In Ukraine, more and more women are becoming surrogate mothers for foreign couples -- often out of sheer need. Here a surrogate can earn up to 15,000 euros per pregnancy.
A top German court recommended a woman adopt her own child after she and her husband used a surrogate mother in Kyiv. With surrogacy banned in Germany, the court said the biological mother had no maternity rights.
A group of doctors in Germany is calling for new reproductive health laws. They say the current legislation is outdated, as the science has moved on. They want human egg donations to be legalized and to make IVF safer.
Ukraine's in vitro fertilization clinics draw foreign couples desperate to have a baby. But the process can lead to paternal mistakes and citizenship questions, and experts want more regulation.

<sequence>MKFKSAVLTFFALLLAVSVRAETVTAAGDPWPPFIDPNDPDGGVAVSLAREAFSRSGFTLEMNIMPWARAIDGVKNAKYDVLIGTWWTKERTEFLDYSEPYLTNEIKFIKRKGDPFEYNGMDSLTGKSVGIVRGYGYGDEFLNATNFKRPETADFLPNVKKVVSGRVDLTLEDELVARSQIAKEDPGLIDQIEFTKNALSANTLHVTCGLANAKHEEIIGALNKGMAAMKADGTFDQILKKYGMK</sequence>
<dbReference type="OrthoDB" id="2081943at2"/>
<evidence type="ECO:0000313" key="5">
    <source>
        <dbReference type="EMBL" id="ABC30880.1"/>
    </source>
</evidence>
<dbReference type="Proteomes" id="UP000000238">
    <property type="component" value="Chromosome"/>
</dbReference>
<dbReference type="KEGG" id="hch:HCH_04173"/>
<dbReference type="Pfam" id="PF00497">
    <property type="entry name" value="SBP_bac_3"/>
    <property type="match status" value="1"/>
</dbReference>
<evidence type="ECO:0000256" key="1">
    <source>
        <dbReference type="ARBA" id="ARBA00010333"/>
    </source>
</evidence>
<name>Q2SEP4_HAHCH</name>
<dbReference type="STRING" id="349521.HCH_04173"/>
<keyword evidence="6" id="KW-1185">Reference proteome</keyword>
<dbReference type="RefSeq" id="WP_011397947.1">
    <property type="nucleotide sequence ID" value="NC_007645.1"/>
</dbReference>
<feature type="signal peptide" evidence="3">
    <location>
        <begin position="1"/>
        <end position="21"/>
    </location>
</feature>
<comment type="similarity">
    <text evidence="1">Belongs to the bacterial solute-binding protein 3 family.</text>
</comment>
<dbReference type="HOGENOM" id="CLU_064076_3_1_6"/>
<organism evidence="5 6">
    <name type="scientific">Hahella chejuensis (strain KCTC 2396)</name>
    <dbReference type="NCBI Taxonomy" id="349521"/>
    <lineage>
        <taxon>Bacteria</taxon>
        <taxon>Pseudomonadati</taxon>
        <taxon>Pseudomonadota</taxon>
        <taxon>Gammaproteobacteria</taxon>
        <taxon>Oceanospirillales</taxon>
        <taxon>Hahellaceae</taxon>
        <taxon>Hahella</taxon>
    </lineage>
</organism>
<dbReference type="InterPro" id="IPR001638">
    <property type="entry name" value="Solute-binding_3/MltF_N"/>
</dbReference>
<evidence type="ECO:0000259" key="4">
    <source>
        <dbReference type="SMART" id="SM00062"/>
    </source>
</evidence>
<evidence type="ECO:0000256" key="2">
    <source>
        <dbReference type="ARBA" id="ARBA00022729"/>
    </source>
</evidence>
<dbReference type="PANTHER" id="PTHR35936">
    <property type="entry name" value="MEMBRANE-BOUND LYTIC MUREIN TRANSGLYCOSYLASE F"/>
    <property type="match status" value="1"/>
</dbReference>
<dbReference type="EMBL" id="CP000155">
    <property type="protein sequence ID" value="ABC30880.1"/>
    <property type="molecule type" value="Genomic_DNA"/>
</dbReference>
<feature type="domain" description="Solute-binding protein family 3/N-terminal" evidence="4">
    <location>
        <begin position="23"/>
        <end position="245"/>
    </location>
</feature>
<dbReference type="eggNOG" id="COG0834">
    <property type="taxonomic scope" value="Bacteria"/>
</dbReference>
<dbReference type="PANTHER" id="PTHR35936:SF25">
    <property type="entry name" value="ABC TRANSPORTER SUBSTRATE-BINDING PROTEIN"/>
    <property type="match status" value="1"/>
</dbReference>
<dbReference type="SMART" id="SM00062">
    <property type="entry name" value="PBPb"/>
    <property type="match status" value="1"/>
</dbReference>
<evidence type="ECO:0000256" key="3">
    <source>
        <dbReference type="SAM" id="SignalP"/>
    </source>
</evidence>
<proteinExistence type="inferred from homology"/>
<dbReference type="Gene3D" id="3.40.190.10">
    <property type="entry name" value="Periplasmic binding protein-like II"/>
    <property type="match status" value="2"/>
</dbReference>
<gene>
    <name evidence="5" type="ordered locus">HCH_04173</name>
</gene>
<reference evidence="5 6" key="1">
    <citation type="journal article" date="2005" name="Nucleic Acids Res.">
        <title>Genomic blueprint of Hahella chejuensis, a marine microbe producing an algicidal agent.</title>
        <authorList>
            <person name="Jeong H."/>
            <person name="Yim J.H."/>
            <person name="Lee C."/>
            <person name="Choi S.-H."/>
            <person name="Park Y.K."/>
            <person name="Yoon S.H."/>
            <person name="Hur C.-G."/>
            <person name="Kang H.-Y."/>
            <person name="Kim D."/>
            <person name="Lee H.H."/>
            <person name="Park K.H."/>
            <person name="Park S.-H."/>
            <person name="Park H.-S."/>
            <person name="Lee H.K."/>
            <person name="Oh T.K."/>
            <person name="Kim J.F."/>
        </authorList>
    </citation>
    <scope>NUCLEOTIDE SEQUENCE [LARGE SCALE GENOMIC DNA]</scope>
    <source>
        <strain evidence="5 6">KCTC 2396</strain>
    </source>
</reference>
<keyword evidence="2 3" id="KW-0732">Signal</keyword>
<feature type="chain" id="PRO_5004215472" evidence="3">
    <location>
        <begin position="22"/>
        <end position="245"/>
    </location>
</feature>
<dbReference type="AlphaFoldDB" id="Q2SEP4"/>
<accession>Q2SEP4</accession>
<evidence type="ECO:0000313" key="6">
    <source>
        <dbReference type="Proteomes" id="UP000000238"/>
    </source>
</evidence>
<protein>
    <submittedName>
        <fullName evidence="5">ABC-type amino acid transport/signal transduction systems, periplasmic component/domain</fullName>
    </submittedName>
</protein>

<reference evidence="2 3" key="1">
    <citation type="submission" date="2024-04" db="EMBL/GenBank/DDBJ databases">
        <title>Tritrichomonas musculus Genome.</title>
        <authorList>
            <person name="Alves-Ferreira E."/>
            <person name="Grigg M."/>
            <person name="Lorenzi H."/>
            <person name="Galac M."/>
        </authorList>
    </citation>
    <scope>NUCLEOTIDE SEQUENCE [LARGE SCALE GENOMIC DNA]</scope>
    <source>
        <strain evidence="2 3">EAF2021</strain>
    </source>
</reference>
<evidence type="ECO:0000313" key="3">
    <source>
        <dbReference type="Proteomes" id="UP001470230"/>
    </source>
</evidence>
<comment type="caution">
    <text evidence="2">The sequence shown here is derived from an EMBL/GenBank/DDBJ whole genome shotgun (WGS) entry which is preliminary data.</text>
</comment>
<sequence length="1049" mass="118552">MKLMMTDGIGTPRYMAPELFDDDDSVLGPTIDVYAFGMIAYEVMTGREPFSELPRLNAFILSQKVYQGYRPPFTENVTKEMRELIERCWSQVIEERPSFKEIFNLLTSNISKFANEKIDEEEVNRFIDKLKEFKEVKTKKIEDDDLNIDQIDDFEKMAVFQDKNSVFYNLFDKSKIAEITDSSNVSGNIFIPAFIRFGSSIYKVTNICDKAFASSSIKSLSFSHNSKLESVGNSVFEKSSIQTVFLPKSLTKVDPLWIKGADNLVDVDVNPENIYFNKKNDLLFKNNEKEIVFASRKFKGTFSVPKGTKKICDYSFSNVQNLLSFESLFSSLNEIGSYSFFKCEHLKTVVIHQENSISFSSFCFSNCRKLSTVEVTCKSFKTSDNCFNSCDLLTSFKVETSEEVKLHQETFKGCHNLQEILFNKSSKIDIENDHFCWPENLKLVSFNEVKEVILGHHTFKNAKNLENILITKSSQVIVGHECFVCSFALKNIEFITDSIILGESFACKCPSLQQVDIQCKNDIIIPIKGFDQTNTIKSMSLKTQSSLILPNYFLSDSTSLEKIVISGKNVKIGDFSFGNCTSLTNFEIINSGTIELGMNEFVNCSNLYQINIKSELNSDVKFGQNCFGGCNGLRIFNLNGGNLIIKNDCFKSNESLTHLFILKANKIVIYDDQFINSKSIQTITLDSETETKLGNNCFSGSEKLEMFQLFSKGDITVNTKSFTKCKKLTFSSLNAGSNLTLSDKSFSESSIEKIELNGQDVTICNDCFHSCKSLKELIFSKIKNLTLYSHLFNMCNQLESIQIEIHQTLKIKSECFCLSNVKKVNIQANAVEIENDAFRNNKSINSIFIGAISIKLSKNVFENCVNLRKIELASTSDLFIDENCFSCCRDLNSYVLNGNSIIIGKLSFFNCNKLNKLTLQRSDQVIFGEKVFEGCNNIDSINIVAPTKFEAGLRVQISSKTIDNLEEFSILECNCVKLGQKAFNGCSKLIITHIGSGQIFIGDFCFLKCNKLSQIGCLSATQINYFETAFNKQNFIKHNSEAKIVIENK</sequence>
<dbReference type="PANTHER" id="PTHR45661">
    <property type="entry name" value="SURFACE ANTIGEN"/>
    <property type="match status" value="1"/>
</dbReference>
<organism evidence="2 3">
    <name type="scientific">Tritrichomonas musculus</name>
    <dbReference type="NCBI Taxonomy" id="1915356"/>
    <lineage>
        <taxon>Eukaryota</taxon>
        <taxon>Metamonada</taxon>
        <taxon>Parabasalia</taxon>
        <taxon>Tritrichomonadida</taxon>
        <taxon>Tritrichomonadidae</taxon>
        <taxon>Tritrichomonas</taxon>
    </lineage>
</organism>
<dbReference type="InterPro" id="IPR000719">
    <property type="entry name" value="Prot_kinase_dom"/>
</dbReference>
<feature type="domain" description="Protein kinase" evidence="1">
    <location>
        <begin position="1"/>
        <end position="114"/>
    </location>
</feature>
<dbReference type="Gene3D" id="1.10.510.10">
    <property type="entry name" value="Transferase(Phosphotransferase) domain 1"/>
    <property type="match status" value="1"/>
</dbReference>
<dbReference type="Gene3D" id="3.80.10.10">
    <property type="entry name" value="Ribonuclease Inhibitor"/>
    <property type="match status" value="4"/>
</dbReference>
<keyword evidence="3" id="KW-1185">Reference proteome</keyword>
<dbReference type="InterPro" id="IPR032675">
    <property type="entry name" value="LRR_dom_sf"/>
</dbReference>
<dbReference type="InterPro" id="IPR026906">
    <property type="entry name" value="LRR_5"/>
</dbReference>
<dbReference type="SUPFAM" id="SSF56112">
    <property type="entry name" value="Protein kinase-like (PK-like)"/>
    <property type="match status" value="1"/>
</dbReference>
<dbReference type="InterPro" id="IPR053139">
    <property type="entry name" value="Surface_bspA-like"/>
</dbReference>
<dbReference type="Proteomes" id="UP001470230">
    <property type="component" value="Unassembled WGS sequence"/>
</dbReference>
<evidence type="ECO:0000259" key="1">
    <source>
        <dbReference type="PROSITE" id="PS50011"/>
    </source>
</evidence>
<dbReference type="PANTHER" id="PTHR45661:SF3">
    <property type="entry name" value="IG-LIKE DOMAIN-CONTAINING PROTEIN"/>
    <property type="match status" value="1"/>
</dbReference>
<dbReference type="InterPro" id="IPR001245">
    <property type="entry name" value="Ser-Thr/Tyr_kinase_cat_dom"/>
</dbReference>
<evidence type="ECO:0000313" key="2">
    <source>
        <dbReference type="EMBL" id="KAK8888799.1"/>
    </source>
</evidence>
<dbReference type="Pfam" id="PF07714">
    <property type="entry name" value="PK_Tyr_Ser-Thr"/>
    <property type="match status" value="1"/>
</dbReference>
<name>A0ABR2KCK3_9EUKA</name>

In many industrialized countries, the cesarean rate has risen over the last 20 years and the WHO has recommended reducing it. Doctors and midwives are in demand, but also expectant mothers.
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